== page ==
Braider Lauren Laws is a local practitioner of Hygge, which is something that can come in handy during the dreary winter season. Read on to learn about how Hygge can make winter life a little better.
According to Denmark Tourism, “Hygge actually comes from a Norwegian word meaning "well-being." It first appeared in Danish writing in the 18th century and has been embraced by the Danes ever since! Hygge is a tricky word to define, it's a feeling, an experience, a sensation. It means creating a warm atmosphere. It is enjoying the good things in life with good people.”
I am not Danish, but I love to be cozy so if you follow with me I will teach you Hygge according to me. Winter can be rough. It can make you clinically SAD or just plain bummed out. But embracing Hygge means that dark doesn’t have to be dreary and cold doesn’t have to be miserable.
I first noticed this when I spent a few days in Hungary in the winter. It was cold. Very cold. And it got dark (and colder) at 4pm. If you braved the cold and went outside there were meat and potatoes you could buy on just about any corner and big furry hats at local markets to keep you warm. Hot drinks were available and people were outside enjoying themselves.
In American culture we may look at Hygge as how we act around Christmas. At Christmastime we drink hot cocoa and watching fuzzy-feeling Hallmark movies. We have friends over for food and dessert and don’t count calories. We light candles and put up Christmas lights. Do yourself a favor and turn off your harsh overhead lighting in favor of candles (real or fake, no judgment here), lamps, Christmas lights, or a fire.
If you don't have a real fire you can look one up on Netflix or YouTube and play it off your laptop. It surprisingly has a similar effect even without the warmth. Himalayan salt lamps are not only trendy but give off the same glow as a fire.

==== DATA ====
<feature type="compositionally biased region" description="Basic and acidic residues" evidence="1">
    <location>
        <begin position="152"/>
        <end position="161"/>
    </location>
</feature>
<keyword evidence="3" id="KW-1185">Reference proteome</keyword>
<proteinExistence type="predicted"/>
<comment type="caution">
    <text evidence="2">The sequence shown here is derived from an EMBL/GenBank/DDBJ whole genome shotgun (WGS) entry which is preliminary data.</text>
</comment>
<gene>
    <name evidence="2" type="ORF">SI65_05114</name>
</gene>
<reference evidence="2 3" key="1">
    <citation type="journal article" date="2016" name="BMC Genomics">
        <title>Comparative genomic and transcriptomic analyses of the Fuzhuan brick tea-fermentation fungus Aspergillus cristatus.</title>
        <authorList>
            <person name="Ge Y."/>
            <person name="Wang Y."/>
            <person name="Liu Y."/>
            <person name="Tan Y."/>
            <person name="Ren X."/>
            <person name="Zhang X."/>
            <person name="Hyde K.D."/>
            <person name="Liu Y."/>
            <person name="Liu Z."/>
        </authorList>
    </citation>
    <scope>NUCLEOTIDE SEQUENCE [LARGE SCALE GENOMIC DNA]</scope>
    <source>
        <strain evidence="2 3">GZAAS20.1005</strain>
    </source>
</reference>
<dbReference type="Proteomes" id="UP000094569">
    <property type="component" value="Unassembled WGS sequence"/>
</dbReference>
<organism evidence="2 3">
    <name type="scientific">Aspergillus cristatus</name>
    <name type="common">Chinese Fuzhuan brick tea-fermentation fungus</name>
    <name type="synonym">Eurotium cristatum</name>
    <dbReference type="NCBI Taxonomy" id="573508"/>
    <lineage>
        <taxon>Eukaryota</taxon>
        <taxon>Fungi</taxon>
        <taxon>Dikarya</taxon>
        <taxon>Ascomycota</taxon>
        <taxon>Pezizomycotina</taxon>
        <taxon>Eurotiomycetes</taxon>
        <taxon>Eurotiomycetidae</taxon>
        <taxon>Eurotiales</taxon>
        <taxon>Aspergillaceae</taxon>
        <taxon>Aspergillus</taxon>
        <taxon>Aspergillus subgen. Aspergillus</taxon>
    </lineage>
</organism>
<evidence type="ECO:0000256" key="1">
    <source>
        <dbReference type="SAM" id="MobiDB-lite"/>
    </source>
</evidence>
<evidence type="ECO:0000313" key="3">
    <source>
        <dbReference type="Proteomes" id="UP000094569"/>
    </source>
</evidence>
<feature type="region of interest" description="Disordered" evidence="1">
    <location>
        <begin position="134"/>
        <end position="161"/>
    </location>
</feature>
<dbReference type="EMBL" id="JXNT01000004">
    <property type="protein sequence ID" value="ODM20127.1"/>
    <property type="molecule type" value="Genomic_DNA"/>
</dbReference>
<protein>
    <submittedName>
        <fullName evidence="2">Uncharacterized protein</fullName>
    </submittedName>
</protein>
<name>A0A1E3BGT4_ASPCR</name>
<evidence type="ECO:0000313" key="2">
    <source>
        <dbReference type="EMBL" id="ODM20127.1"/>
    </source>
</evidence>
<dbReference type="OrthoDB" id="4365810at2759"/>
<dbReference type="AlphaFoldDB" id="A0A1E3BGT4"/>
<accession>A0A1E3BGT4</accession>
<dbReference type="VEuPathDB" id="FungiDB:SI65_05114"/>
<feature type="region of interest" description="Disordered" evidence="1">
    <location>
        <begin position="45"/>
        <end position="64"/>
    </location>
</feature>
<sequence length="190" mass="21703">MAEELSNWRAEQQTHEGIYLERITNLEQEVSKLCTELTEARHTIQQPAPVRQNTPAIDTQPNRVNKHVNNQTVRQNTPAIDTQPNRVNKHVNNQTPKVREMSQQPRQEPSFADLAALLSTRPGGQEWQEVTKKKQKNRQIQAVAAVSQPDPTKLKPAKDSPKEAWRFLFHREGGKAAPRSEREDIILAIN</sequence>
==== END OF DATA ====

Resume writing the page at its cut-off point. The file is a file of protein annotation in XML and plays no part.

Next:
The real winter blues usually come after Christmas when we pack up all the coziness, stop watching movies and listening to jazzy music, and get on with our lives. Even worse, we tend to make impossible goals for ourselves and watch awards shows. Comfort and joy shouldn’t stop after the Christmas season ends, especially as we try and navigate the frozen months of January and February.
When you wake up take a few moments before you start working to enjoy some tea or your morning beverage of choice. Hold a mug in your hands and only focus on the one thing at hand (bad pun intended).
After work take time to appreciate something as monotonous as making dinner. When it gets dark at 5pm it’s easy to want to just give up after the work day. Making a meal gives us an opportunity to appreciate the smells, tastes, and touch of the ingredients. We can refocus our senses if we pay attention to what we’re experiencing. The daily drudgery can become a joy and an art form if we simply take a few moments to enjoy it.
Sometimes when we get in a slump or funk it seems like the only way out is to make a drastic life change or go on a vacation to Hawaii. But a cheaper and simpler way is to learn to love the everyday tasks and see the moments of beauty in simple, everyday things. This is a habit that we can repeat every day. We can find comfort in rituals. It’s a sustainable way to be happy.
You can also find something that you like that you can only do during the winter, whether it’s skiing, wearing giant sweaters, or walking outside without sweating. Focus on the positive things about winter.
Hygge isn’t just about candles and socks. I listed several things that are Hygge to me, but remember it’s a feeling not a checklist. You may cultivate this feeling differently than I do because Hygge is about being happy. It’s about appreciation for the moments in our lives even in settings that aren’t ideal. It’s about loving the people around us. It’s about embracing and finding light and comfort even on the darkest and coldest nights. It’s a state of mind we can take with us when we face our personal, metaphorical winters and dark nights. During difficult times (whether they happen in winter or not) we can create our own warmth and embrace the changing seasons in our lives.
How do you keep cozy during the winter months? Tell us about it in the comments. Happy Hygge-ing!
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